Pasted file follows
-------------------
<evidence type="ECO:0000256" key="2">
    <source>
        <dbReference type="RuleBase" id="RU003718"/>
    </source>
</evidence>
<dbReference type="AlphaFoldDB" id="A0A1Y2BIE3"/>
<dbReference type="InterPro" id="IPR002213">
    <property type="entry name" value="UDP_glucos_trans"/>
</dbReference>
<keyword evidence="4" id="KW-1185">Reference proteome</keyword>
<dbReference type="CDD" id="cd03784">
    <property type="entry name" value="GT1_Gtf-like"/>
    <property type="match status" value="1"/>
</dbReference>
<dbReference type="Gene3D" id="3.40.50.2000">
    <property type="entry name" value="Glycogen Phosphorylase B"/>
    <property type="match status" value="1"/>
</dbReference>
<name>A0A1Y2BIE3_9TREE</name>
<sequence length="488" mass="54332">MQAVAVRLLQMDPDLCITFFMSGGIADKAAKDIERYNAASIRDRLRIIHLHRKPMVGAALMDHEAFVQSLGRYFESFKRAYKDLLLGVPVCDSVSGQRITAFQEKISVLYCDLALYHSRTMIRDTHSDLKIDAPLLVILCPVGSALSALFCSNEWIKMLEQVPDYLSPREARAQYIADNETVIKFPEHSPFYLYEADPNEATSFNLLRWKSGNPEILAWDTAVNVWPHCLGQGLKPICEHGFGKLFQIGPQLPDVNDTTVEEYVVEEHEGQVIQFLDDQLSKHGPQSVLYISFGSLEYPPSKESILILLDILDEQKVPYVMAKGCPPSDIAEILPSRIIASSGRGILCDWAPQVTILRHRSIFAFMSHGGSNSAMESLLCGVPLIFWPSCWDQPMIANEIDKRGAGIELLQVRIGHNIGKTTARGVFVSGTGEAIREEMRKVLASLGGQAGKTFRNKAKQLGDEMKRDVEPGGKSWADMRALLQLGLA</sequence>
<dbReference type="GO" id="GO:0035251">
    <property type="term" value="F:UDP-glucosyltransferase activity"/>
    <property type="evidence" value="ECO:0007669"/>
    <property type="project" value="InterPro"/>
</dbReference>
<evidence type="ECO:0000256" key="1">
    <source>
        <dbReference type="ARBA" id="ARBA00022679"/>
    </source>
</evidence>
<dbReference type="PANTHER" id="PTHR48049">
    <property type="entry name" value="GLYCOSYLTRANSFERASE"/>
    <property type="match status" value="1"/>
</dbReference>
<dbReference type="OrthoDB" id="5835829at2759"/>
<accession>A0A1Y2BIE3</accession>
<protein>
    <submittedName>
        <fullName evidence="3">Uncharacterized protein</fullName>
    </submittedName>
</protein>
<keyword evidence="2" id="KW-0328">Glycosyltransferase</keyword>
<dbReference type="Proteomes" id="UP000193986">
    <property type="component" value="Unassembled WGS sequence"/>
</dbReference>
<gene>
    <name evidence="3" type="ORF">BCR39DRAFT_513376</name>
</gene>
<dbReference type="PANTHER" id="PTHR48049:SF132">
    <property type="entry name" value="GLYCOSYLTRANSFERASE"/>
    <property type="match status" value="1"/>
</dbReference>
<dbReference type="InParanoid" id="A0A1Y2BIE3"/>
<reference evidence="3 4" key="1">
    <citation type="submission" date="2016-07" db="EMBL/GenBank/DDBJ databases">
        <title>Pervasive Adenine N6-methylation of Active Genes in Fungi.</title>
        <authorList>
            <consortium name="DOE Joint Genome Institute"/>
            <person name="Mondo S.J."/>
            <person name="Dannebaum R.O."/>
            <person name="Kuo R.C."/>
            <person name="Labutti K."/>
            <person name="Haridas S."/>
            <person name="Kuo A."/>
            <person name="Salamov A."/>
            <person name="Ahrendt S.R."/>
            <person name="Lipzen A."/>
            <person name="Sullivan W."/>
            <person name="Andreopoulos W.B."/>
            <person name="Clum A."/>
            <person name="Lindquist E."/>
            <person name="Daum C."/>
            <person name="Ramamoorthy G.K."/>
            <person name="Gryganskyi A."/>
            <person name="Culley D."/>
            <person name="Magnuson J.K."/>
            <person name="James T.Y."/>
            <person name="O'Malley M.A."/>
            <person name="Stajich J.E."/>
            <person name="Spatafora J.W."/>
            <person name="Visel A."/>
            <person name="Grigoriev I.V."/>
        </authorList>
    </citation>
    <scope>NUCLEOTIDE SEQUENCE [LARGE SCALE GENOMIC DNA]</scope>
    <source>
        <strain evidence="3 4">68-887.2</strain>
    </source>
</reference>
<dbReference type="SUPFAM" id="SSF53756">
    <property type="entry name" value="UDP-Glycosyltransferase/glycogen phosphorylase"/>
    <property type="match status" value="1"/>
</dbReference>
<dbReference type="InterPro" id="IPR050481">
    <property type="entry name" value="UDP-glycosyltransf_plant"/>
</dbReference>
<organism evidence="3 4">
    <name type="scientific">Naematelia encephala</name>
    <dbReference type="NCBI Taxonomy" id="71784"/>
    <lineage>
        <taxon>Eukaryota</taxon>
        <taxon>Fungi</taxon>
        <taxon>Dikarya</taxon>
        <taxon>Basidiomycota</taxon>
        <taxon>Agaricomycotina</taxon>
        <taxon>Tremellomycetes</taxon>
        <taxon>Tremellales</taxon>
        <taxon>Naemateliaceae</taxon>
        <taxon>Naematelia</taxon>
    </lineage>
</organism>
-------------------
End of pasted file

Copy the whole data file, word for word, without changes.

<evidence type="ECO:0000256" key="2">
    <source>
        <dbReference type="RuleBase" id="RU003718"/>
    </source>
</evidence>
<dbReference type="AlphaFoldDB" id="A0A1Y2BIE3"/>
<dbReference type="InterPro" id="IPR002213">
    <property type="entry name" value="UDP_glucos_trans"/>
</dbReference>
<keyword evidence="4" id="KW-1185">Reference proteome</keyword>
<dbReference type="CDD" id="cd03784">
    <property type="entry name" value="GT1_Gtf-like"/>
    <property type="match status" value="1"/>
</dbReference>
<dbReference type="Gene3D" id="3.40.50.2000">
    <property type="entry name" value="Glycogen Phosphorylase B"/>
    <property type="match status" value="1"/>
</dbReference>
<name>A0A1Y2BIE3_9TREE</name>
<sequence length="488" mass="54332">MQAVAVRLLQMDPDLCITFFMSGGIADKAAKDIERYNAASIRDRLRIIHLHRKPMVGAALMDHEAFVQSLGRYFESFKRAYKDLLLGVPVCDSVSGQRITAFQEKISVLYCDLALYHSRTMIRDTHSDLKIDAPLLVILCPVGSALSALFCSNEWIKMLEQVPDYLSPREARAQYIADNETVIKFPEHSPFYLYEADPNEATSFNLLRWKSGNPEILAWDTAVNVWPHCLGQGLKPICEHGFGKLFQIGPQLPDVNDTTVEEYVVEEHEGQVIQFLDDQLSKHGPQSVLYISFGSLEYPPSKESILILLDILDEQKVPYVMAKGCPPSDIAEILPSRIIASSGRGILCDWAPQVTILRHRSIFAFMSHGGSNSAMESLLCGVPLIFWPSCWDQPMIANEIDKRGAGIELLQVRIGHNIGKTTARGVFVSGTGEAIREEMRKVLASLGGQAGKTFRNKAKQLGDEMKRDVEPGGKSWADMRALLQLGLA</sequence>
<dbReference type="GO" id="GO:0035251">
    <property type="term" value="F:UDP-glucosyltransferase activity"/>
    <property type="evidence" value="ECO:0007669"/>
    <property type="project" value="InterPro"/>
</dbReference>
<evidence type="ECO:0000256" key="1">
    <source>
        <dbReference type="ARBA" id="ARBA00022679"/>
    </source>
</evidence>
<dbReference type="PANTHER" id="PTHR48049">
    <property type="entry name" value="GLYCOSYLTRANSFERASE"/>
    <property type="match status" value="1"/>
</dbReference>
<dbReference type="OrthoDB" id="5835829at2759"/>
<accession>A0A1Y2BIE3</accession>
<protein>
    <submittedName>
        <fullName evidence="3">Uncharacterized protein</fullName>
    </submittedName>
</protein>
<keyword evidence="2" id="KW-0328">Glycosyltransferase</keyword>
<dbReference type="Proteomes" id="UP000193986">
    <property type="component" value="Unassembled WGS sequence"/>
</dbReference>
<gene>
    <name evidence="3" type="ORF">BCR39DRAFT_513376</name>
</gene>
<dbReference type="PANTHER" id="PTHR48049:SF132">
    <property type="entry name" value="GLYCOSYLTRANSFERASE"/>
    <property type="match status" value="1"/>
</dbReference>
<dbReference type="InParanoid" id="A0A1Y2BIE3"/>
<reference evidence="3 4" key="1">
    <citation type="submission" date="2016-07" db="EMBL/GenBank/DDBJ databases">
        <title>Pervasive Adenine N6-methylation of Active Genes in Fungi.</title>
        <authorList>
            <consortium name="DOE Joint Genome Institute"/>
            <person name="Mondo S.J."/>
            <person name="Dannebaum R.O."/>
            <person name="Kuo R.C."/>
            <person name="Labutti K."/>
            <person name="Haridas S."/>
            <person name="Kuo A."/>
            <person name="Salamov A."/>
            <person name="Ahrendt S.R."/>
            <person name="Lipzen A."/>
            <person name="Sullivan W."/>
            <person name="Andreopoulos W.B."/>
            <person name="Clum A."/>
            <person name="Lindquist E."/>
            <person name="Daum C."/>
            <person name="Ramamoorthy G.K."/>
            <person name="Gryganskyi A."/>
            <person name="Culley D."/>
            <person name="Magnuson J.K."/>
            <person name="James T.Y."/>
            <person name="O'Malley M.A."/>
            <person name="Stajich J.E."/>
            <person name="Spatafora J.W."/>
            <person name="Visel A."/>
            <person name="Grigoriev I.V."/>
        </authorList>
    </citation>
    <scope>NUCLEOTIDE SEQUENCE [LARGE SCALE GENOMIC DNA]</scope>
    <source>
        <strain evidence="3 4">68-887.2</strain>
    </source>
</reference>
<dbReference type="SUPFAM" id="SSF53756">
    <property type="entry name" value="UDP-Glycosyltransferase/glycogen phosphorylase"/>
    <property type="match status" value="1"/>
</dbReference>
<dbReference type="InterPro" id="IPR050481">
    <property type="entry name" value="UDP-glycosyltransf_plant"/>
</dbReference>
<organism evidence="3 4">
    <name type="scientific">Naematelia encephala</name>
    <dbReference type="NCBI Taxonomy" id="71784"/>
    <lineage>
        <taxon>Eukaryota</taxon>
        <taxon>Fungi</taxon>
        <taxon>Dikarya</taxon>
        <taxon>Basidiomycota</taxon>
        <taxon>Agaricomycotina</taxon>
        <taxon>Tremellomycetes</taxon>
        <taxon>Tremellales</taxon>
        <taxon>Naemateliaceae</taxon>
        <taxon>Naematelia</taxon>
    </lineage>
</organism>